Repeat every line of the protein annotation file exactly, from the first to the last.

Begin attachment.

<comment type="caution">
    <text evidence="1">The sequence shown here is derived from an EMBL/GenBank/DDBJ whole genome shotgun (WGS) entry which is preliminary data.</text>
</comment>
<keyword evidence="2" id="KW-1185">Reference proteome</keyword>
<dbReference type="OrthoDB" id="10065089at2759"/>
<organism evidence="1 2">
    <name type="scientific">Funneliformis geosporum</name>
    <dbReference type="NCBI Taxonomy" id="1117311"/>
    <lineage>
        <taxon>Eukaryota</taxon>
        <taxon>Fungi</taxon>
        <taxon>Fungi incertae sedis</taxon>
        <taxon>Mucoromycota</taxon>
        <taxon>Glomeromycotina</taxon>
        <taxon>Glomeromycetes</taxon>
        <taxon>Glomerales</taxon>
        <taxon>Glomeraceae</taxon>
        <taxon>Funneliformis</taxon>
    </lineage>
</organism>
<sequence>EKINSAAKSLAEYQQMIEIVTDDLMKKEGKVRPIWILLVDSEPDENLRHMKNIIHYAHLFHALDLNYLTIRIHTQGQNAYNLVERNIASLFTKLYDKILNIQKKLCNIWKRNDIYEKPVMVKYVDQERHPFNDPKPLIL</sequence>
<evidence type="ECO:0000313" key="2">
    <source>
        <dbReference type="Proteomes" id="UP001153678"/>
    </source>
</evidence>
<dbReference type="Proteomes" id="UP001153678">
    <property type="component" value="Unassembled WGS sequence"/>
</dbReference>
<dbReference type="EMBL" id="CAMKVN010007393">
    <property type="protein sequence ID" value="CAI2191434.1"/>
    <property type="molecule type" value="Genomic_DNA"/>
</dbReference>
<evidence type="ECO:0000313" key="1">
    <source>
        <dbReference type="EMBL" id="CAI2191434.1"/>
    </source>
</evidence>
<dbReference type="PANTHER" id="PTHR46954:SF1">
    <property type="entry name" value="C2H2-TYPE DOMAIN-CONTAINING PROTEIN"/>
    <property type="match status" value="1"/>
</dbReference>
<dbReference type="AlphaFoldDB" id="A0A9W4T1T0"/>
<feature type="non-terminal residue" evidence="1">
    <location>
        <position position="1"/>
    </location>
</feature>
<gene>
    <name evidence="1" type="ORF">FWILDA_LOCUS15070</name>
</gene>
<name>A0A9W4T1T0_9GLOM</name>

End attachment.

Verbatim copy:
<comment type="caution">
    <text evidence="1">The sequence shown here is derived from an EMBL/GenBank/DDBJ whole genome shotgun (WGS) entry which is preliminary data.</text>
</comment>
<keyword evidence="2" id="KW-1185">Reference proteome</keyword>
<dbReference type="OrthoDB" id="10065089at2759"/>
<organism evidence="1 2">
    <name type="scientific">Funneliformis geosporum</name>
    <dbReference type="NCBI Taxonomy" id="1117311"/>
    <lineage>
        <taxon>Eukaryota</taxon>
        <taxon>Fungi</taxon>
        <taxon>Fungi incertae sedis</taxon>
        <taxon>Mucoromycota</taxon>
        <taxon>Glomeromycotina</taxon>
        <taxon>Glomeromycetes</taxon>
        <taxon>Glomerales</taxon>
        <taxon>Glomeraceae</taxon>
        <taxon>Funneliformis</taxon>
    </lineage>
</organism>
<sequence>EKINSAAKSLAEYQQMIEIVTDDLMKKEGKVRPIWILLVDSEPDENLRHMKNIIHYAHLFHALDLNYLTIRIHTQGQNAYNLVERNIASLFTKLYDKILNIQKKLCNIWKRNDIYEKPVMVKYVDQERHPFNDPKPLIL</sequence>
<evidence type="ECO:0000313" key="2">
    <source>
        <dbReference type="Proteomes" id="UP001153678"/>
    </source>
</evidence>
<dbReference type="Proteomes" id="UP001153678">
    <property type="component" value="Unassembled WGS sequence"/>
</dbReference>
<dbReference type="EMBL" id="CAMKVN010007393">
    <property type="protein sequence ID" value="CAI2191434.1"/>
    <property type="molecule type" value="Genomic_DNA"/>
</dbReference>
<evidence type="ECO:0000313" key="1">
    <source>
        <dbReference type="EMBL" id="CAI2191434.1"/>
    </source>
</evidence>
<dbReference type="PANTHER" id="PTHR46954:SF1">
    <property type="entry name" value="C2H2-TYPE DOMAIN-CONTAINING PROTEIN"/>
    <property type="match status" value="1"/>
</dbReference>
<dbReference type="AlphaFoldDB" id="A0A9W4T1T0"/>
<feature type="non-terminal residue" evidence="1">
    <location>
        <position position="1"/>
    </location>
</feature>
<gene>
    <name evidence="1" type="ORF">FWILDA_LOCUS15070</name>
</gene>
<name>A0A9W4T1T0_9GLOM</name>